5. Check valves are need to prevent thermal migration, mostly in the system you have. They are also flow direction control devices. You put them where they are needed, and no more.

Remember , if it ain't broke don't fix it.
Old 05-10-12, 10:40 AM
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Be careful in removing capped tees, sometimes they are there to facilitate maintenance. You are wise to question the combined temperature/pressure gauges as they are generally of lower quality. I prefer separate thermometers and pressure gauges and then you can get the level of quality that you desire.

1. Generally, yes, it is a bad idea to mix materials but depending on where you want to change and what you want to change to, it might be acceptable.

2. Hot water systems should not need much (really none) "make-up water" if they are tight. Having the make-up connection in the return line is acceptable because the make-up is done by a reduction of system pressure and that rarely happens when the boiler is firing, or even in the upper range of its temperature profile. Even then, the make-up will be blended with the return water so you won't be adding cold make-up.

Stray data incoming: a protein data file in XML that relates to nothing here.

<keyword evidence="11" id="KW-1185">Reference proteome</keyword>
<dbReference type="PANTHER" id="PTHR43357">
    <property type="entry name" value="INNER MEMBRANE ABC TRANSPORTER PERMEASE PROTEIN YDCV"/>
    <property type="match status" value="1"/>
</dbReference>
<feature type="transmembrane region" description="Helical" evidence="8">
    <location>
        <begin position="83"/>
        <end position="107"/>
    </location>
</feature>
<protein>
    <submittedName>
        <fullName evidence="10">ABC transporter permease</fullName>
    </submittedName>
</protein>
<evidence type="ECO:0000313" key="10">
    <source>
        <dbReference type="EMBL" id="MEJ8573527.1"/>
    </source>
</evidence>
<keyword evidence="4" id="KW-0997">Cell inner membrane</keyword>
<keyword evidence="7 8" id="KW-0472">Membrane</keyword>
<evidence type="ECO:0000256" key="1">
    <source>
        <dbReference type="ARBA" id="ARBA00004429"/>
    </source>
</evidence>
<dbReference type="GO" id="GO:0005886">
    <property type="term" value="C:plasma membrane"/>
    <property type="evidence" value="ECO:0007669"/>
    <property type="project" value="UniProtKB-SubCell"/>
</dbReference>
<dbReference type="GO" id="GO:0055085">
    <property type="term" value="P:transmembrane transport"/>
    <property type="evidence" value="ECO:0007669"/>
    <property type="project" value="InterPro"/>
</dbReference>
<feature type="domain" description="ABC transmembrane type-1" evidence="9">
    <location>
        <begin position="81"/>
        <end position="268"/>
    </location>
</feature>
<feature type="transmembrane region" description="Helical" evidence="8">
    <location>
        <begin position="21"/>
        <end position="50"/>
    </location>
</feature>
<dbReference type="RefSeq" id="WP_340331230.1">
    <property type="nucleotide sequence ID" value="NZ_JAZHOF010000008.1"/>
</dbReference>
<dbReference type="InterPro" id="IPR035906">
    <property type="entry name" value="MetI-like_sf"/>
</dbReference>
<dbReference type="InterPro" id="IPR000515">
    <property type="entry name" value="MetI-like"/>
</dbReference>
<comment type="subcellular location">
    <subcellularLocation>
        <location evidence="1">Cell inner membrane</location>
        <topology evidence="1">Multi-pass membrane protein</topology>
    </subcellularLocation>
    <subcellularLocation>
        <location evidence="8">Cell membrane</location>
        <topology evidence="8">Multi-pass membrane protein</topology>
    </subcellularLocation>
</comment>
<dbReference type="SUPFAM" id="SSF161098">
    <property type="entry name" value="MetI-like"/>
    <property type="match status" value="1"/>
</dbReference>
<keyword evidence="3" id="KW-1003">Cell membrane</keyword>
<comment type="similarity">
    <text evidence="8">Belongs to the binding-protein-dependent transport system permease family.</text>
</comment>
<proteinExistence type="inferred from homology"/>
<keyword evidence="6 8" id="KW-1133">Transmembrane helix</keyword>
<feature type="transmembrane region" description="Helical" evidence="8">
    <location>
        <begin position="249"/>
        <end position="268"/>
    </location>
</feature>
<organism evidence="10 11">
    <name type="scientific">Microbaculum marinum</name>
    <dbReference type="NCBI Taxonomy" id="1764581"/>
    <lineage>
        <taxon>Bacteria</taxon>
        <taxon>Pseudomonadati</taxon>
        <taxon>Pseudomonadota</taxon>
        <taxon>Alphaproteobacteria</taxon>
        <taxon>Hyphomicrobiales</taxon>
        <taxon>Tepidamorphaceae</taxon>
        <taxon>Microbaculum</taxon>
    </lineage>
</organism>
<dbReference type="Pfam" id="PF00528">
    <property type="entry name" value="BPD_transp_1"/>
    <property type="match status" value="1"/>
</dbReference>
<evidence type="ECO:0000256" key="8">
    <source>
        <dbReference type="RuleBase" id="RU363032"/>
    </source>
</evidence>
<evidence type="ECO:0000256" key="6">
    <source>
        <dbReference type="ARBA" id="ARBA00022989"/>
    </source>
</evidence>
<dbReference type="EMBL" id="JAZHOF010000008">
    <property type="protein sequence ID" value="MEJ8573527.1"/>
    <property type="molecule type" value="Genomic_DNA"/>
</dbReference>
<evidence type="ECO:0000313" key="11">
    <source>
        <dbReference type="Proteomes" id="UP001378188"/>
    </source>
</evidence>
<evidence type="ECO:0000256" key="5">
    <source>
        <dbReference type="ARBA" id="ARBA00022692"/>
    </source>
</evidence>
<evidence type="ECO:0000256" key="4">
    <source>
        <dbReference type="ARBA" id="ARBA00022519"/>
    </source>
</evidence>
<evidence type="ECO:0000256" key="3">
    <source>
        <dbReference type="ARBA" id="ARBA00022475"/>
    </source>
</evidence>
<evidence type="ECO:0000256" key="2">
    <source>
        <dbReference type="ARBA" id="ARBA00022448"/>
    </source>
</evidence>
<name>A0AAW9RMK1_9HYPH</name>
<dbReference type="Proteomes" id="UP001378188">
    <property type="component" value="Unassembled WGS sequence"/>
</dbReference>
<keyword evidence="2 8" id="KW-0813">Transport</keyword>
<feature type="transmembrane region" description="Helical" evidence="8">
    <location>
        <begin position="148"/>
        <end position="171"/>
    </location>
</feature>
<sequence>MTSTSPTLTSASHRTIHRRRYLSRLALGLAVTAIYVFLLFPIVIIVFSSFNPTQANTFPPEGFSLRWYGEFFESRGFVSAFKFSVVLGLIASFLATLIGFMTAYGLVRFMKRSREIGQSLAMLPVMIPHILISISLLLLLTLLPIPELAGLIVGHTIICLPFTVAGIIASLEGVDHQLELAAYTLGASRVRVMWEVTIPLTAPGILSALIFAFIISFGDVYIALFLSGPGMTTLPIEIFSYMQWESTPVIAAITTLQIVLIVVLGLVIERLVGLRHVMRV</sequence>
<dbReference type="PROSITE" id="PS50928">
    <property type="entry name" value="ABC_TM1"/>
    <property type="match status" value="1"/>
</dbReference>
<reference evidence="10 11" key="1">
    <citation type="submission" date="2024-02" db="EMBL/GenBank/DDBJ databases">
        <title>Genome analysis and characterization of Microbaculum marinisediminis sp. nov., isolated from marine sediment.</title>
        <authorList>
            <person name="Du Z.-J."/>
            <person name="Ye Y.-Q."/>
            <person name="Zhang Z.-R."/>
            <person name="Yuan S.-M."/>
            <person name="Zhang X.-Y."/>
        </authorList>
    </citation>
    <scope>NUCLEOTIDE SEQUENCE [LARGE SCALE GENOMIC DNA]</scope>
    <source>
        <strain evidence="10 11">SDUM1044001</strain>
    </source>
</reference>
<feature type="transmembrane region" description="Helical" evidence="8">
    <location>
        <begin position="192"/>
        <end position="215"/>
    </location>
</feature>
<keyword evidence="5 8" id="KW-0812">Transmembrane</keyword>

You MAY be mistaking this with having too low of temperature on your loop returns. This is a different issue.

3. You really only need one pressure gauge, on the boiler. Adding one on the circulating pump discharge would be the only other place that I would recommend. Use a pressure only gauge (not a combination pressure/temperature) of at least 3 inch diameter to get some accuracy. Highest reading no more double the Maximum Allowable Working Pressure (MAWP) of the boiler as stated on the nameplate or a minimum of 1-1/2 times the set pressure of the safety valve. Pay a little extra for a high quality gauge. Ideally you would have the gauge mounted away from the boiler to isolate it from vibration and then connect to the boiler with copper tubing.